Monday, February 1, 2010

Lessons in Iconography: The Palm Branch

We may be most familiar with the palm branch as a symbol of Christ's Entry into Jerusalem on Palm Sunday. During the Church's liturgical celebration on that day, the faithful bear palm branches to herald Christ's kingship, mirroring the crowds that acclaimed him as the King of Israel on the first Palm Sunday. In ancient Rome, the palm branch was used as a symbol of victory; the Christians appropriated this image to symbolize the martyr, whose death, paradoxically, is his triumph.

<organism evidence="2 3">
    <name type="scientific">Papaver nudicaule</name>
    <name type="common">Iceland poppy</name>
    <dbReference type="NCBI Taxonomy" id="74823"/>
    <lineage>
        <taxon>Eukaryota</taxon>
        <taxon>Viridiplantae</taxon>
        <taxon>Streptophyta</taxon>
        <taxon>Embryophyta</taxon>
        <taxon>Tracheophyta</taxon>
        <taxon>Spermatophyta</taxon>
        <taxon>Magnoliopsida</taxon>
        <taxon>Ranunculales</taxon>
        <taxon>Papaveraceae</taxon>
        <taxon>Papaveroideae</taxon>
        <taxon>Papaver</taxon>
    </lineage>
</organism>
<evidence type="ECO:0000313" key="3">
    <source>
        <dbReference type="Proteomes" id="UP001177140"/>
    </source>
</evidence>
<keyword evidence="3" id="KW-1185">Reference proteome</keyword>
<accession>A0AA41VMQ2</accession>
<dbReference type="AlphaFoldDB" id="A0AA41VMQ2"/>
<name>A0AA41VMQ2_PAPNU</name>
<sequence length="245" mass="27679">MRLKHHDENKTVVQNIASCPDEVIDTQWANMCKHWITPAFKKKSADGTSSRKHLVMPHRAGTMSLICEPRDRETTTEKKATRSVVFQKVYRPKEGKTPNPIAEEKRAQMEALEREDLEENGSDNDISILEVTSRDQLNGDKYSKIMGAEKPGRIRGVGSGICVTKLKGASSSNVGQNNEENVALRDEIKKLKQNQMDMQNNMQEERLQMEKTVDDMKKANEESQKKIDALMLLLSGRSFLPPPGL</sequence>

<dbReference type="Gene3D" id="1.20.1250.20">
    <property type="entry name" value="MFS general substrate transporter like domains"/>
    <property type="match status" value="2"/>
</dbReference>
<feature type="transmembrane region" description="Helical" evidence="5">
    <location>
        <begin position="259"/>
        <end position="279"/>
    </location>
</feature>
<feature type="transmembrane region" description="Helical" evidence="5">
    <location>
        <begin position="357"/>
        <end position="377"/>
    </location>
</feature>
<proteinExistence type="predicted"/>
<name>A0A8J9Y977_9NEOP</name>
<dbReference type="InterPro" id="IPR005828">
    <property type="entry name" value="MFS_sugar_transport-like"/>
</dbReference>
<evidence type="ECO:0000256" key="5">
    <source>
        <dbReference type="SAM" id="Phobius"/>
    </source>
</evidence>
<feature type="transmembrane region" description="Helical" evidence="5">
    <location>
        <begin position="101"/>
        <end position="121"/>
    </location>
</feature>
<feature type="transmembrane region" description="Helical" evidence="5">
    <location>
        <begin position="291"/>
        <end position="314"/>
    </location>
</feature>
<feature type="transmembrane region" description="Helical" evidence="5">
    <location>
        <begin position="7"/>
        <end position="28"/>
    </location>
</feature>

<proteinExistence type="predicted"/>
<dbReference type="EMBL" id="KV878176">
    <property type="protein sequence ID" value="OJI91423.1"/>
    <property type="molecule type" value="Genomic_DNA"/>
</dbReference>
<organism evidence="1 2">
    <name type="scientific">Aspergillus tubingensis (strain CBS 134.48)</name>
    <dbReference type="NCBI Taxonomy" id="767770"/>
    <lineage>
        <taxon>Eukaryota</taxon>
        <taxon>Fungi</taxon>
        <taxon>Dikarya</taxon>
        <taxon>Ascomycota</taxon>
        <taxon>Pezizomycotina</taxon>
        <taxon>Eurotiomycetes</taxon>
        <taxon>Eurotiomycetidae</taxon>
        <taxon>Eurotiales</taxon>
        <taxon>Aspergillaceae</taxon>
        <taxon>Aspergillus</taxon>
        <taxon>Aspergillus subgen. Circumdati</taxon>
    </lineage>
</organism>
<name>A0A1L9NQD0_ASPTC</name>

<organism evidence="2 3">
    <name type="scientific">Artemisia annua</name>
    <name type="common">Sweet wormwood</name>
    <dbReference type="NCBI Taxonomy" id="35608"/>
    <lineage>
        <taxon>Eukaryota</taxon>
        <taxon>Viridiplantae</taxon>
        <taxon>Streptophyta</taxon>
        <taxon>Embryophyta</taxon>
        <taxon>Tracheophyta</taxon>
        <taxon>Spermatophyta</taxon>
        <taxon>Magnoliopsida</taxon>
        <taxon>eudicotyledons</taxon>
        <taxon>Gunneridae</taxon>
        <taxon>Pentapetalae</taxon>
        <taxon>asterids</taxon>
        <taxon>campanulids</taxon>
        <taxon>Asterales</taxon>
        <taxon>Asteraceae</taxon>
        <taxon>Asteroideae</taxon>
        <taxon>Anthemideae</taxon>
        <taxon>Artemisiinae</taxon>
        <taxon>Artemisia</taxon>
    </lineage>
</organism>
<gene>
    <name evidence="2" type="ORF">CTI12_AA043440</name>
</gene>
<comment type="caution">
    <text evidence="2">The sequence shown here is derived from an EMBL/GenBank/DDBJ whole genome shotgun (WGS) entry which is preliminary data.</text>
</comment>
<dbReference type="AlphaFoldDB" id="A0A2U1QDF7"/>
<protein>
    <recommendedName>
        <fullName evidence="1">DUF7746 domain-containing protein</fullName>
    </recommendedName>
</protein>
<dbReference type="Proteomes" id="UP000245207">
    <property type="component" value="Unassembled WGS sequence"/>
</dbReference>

In this way, the martyr's palm may be linked to the branches of Palm Sunday. As the crowds laid the palms before Christ, so the martyr lays down his life as an offering to Christ the King, proclaiming His glory. It is worthy of noting that, in Christ's time, the palm branch represented the nation of Israel, God's chosen people.

The images above - Fracesco del Cossa's Saint Lucy and El Greco's Madonna and Child with Saint Martina and Saint Agnes, both at the National Gallery of Art in Washington, DC - show these female saints holding a palm branch as a sign of their martyrdom.

Rachel Ross
Curator of Art